Uncle Tom's Cabin Essay

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In the following excerpt, Joswick addresses Stowe's message about the problem of being moral and just within a corrupt social system of slavery.

The moral conclusion of Uncle Tom's Cabin

is as uncontestable as it is everywhere obvious in the novel: the evils of slavery demand that it be abolished. We need to heed, however, the manner in which the argument is presented. At first glance it seems as if Stowe wishes to keep the injustice of slavery separate from the moral characters of those participating in it, for repeated in the novel is an assertion, rendered explicit in the Introduction to the 1881 edition, "that the evils of slavery were the inherent evils of a bad system and not always the fault of those who had become involved in it and were its actual administrators." As St. Clare says at one point, "The thing itself is the essence...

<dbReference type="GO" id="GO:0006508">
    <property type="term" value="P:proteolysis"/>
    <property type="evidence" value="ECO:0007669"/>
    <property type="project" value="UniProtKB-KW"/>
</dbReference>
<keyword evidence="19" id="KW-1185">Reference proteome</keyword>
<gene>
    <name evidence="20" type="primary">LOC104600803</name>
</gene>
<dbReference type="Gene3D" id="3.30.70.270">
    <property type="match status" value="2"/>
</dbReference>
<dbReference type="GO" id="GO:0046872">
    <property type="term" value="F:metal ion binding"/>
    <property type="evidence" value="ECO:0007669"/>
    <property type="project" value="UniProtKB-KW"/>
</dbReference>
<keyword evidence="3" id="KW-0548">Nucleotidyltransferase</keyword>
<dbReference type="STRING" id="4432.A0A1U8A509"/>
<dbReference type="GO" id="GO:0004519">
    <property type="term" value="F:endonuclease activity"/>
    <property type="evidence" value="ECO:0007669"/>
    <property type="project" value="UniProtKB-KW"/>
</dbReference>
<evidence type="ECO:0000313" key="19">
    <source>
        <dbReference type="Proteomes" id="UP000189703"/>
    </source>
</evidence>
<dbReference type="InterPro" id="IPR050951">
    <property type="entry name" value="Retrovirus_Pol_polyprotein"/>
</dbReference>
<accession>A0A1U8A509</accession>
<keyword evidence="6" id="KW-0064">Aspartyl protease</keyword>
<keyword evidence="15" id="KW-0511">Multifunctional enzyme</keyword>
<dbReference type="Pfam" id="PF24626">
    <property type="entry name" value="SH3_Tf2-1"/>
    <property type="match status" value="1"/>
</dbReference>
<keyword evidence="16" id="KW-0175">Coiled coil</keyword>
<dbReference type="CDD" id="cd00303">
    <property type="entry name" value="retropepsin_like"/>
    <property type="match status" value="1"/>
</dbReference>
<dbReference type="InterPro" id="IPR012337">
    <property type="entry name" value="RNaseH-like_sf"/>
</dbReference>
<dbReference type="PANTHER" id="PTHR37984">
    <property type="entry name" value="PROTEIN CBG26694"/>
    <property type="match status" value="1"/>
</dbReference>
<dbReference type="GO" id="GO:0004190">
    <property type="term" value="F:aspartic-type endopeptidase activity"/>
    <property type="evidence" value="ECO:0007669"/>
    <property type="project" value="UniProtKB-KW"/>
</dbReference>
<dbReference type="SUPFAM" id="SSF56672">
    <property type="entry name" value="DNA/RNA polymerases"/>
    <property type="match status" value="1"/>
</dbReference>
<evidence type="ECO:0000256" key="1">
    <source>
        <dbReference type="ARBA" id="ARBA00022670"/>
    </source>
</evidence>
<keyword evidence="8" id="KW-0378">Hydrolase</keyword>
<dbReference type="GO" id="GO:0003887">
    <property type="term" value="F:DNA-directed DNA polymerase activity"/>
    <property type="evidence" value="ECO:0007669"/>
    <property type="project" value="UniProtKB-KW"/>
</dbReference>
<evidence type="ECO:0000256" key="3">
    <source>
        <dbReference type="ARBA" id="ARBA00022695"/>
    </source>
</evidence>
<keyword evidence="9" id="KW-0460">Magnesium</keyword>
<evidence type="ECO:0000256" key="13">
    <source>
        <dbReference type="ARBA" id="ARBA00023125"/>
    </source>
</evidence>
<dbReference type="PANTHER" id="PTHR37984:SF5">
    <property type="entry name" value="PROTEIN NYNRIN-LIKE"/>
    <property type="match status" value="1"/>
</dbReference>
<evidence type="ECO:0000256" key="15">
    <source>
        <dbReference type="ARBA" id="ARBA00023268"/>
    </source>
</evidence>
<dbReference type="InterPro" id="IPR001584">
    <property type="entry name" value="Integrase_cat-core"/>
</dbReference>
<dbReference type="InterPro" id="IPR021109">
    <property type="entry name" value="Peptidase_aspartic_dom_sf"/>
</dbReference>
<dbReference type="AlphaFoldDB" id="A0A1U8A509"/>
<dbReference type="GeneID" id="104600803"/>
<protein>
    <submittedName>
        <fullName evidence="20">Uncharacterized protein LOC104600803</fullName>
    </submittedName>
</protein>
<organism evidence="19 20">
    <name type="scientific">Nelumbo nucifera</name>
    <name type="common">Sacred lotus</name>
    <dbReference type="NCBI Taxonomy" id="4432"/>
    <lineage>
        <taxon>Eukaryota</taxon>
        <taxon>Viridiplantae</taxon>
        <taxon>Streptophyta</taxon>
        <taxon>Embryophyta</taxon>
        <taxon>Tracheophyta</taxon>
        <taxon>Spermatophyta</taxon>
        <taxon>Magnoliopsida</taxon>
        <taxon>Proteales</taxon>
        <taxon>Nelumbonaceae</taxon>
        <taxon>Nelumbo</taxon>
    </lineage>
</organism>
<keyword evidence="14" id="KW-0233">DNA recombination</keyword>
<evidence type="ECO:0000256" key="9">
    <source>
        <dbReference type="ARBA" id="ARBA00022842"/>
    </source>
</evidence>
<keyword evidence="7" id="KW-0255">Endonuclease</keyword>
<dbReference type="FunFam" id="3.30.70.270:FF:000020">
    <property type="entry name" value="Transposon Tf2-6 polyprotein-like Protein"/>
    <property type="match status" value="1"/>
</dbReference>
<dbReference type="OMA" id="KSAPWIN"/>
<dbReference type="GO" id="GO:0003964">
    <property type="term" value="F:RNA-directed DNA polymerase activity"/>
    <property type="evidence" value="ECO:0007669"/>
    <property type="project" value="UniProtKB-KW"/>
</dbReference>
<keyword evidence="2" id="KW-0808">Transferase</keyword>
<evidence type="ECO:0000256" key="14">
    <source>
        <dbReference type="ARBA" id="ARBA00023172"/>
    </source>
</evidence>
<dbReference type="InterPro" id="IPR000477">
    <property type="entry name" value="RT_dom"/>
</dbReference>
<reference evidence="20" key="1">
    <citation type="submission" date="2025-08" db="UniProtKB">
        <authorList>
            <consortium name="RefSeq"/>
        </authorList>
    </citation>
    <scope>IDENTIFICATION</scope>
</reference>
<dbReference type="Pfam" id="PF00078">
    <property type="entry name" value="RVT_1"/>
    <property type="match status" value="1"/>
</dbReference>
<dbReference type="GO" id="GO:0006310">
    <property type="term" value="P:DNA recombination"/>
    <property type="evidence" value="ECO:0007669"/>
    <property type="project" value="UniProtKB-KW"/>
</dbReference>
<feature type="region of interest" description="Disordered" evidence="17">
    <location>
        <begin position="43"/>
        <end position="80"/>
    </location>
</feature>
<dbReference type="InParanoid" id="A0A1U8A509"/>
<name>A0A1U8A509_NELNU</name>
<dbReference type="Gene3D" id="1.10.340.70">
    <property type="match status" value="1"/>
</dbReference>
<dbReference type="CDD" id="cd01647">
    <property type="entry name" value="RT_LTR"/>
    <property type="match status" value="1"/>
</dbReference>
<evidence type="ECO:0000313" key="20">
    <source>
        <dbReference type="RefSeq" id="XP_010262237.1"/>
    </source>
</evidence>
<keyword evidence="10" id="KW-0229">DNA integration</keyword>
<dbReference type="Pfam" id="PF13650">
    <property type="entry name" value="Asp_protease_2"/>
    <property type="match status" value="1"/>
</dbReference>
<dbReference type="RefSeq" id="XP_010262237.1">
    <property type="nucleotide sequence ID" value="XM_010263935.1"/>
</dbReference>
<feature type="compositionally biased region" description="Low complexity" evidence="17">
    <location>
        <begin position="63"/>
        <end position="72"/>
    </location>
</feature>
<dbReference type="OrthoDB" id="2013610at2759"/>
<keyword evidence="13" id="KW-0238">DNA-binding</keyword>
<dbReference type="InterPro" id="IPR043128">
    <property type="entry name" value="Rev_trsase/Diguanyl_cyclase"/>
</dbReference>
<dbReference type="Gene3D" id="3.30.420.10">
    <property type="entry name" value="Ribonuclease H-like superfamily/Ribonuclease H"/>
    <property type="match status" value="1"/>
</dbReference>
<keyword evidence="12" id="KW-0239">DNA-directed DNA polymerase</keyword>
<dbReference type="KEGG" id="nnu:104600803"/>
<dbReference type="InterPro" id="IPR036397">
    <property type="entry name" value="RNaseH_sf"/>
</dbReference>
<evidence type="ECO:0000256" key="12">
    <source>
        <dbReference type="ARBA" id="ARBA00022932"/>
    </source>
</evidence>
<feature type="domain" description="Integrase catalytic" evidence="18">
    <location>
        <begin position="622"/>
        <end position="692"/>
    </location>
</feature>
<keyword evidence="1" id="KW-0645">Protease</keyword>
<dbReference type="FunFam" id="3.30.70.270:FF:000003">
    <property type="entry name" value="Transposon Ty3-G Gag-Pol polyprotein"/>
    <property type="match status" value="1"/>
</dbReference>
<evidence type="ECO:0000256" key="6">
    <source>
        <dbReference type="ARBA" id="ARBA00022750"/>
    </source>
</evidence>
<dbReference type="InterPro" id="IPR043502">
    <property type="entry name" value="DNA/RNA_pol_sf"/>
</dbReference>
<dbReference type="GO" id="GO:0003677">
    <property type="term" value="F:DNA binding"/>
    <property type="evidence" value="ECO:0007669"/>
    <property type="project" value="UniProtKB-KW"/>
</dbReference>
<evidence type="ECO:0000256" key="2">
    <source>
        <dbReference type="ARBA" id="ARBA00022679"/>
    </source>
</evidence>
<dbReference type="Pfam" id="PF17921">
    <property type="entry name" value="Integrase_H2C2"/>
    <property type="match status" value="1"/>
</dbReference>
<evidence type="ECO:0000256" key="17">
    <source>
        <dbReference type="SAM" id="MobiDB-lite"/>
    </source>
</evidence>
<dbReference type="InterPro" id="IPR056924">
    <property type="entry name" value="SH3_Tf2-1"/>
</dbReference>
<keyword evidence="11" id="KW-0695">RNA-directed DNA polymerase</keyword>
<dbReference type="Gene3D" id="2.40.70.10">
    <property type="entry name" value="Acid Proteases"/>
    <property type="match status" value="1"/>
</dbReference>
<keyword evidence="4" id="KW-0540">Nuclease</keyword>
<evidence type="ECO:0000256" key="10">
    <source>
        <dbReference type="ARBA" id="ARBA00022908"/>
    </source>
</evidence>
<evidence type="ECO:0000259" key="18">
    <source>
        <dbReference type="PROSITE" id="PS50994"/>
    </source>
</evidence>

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This section contains 1,306 words
(approx. 4 pages at 400 words per page)
Buy the Uncle Tom's Cabin Study Guide
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